Five months ago, officials from the Bureau of Land Management closed a popular swimming hole in Lincoln County for safety reasons. Then, repairs to the pool became mired in red tape and environmental concerns about two rare fish that share the area with local swimmers. Now, some locals are launching an effort to turn control of the swimming hole over to the county, and reopen the pool to all users. Who should control Ash Springs? And is this skirmish part of a larger battle between the federal government, which owns most of the land in Nevada, and locals who want to control the property near their own backyards?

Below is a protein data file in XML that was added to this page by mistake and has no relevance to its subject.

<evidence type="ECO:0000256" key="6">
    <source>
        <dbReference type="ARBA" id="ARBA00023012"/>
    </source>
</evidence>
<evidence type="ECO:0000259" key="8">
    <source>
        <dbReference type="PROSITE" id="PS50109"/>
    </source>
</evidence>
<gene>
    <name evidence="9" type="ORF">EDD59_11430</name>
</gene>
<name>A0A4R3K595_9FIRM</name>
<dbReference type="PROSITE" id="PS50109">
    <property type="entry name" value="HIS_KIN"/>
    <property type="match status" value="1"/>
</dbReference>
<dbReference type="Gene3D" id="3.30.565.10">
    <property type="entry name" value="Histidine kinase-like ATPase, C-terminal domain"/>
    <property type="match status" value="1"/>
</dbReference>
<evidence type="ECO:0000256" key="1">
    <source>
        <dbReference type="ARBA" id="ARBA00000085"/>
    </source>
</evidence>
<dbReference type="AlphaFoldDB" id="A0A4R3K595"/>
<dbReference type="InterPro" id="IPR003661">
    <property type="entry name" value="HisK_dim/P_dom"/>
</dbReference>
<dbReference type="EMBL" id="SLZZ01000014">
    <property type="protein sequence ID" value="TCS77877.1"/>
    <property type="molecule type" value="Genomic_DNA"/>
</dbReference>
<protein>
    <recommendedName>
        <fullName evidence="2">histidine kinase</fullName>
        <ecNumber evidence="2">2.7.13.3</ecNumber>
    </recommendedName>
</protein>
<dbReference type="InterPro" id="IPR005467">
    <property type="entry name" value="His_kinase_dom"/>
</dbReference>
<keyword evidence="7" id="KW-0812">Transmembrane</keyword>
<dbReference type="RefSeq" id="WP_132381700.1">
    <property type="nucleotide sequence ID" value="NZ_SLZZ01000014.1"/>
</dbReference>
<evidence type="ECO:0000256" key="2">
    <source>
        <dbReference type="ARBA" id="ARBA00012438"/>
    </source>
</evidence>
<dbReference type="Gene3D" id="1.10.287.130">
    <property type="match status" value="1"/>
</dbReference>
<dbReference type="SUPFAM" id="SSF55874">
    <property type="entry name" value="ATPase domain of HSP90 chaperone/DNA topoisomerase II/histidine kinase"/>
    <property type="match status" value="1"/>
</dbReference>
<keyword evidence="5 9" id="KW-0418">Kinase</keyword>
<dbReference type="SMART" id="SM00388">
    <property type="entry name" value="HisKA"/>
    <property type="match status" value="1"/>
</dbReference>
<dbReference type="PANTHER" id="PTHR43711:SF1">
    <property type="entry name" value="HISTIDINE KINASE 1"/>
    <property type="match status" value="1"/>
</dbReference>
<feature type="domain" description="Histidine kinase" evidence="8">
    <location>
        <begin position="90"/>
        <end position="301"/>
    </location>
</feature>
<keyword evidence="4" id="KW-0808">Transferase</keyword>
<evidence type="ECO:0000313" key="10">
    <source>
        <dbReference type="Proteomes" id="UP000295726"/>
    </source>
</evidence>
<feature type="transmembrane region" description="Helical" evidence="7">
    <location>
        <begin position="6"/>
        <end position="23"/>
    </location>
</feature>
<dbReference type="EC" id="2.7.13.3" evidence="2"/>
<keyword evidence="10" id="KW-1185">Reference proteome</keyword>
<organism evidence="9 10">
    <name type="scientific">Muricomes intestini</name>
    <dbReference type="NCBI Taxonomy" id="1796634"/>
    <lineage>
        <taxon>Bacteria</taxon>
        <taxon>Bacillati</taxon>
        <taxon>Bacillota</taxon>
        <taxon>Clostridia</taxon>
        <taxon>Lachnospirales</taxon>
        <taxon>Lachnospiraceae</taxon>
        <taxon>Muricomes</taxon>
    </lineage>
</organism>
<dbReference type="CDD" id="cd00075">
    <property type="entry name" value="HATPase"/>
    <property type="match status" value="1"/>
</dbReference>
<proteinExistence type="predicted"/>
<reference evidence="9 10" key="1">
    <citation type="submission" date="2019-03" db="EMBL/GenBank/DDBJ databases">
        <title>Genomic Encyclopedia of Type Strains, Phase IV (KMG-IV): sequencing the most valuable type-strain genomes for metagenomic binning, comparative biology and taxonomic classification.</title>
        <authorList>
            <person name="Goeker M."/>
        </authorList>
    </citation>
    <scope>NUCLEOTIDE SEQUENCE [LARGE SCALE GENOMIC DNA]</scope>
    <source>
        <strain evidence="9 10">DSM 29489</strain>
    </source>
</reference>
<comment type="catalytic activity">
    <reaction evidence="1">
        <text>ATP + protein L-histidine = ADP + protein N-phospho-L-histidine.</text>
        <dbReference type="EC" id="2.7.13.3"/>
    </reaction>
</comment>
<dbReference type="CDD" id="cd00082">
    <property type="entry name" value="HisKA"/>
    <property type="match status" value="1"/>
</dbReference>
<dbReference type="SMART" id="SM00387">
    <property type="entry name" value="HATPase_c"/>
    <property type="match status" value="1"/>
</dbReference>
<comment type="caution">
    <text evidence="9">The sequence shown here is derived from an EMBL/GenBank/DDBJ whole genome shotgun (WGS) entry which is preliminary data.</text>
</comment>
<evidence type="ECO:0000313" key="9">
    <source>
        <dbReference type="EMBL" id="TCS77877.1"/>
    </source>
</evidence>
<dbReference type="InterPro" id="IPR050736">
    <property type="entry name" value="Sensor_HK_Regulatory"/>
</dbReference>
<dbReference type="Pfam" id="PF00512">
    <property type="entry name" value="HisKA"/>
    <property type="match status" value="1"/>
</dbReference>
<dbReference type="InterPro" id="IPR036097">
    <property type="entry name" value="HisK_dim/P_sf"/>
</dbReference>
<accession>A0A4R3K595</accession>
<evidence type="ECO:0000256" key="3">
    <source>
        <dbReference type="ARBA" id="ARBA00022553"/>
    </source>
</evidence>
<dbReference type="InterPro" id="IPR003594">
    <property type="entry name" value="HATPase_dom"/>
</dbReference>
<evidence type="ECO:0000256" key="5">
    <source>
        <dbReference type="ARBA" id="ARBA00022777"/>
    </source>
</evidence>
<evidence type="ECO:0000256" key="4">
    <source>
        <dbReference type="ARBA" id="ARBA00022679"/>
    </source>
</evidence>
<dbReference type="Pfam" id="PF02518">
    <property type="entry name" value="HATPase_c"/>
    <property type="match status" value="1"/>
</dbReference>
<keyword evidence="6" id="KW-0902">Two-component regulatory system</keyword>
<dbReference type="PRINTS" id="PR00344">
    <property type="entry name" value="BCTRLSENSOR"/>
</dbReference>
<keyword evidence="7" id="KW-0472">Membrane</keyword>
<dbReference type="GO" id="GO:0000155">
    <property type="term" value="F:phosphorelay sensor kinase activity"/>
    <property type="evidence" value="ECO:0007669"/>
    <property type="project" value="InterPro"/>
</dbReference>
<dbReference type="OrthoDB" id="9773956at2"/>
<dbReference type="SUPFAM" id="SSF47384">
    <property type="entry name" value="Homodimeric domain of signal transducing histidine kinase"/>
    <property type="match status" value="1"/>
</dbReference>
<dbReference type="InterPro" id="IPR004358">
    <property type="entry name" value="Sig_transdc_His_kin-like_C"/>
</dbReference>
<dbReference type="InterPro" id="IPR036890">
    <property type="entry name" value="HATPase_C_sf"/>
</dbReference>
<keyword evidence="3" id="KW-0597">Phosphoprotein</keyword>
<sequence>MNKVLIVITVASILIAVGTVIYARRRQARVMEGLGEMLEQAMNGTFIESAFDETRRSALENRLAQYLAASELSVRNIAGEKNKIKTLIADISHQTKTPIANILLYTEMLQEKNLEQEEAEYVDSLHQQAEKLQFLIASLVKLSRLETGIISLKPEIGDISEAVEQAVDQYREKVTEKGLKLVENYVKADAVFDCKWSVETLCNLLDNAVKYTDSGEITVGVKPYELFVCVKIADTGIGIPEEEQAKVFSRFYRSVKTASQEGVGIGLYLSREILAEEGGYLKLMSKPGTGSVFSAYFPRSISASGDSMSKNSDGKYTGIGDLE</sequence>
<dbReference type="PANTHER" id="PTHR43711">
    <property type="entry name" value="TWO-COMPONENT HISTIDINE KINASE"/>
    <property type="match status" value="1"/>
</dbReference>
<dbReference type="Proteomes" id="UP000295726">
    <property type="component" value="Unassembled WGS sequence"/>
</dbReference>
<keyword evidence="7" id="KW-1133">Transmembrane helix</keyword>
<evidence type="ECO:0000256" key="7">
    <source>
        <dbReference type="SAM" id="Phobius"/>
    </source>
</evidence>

Ed Higbee, Lincoln County Commissioner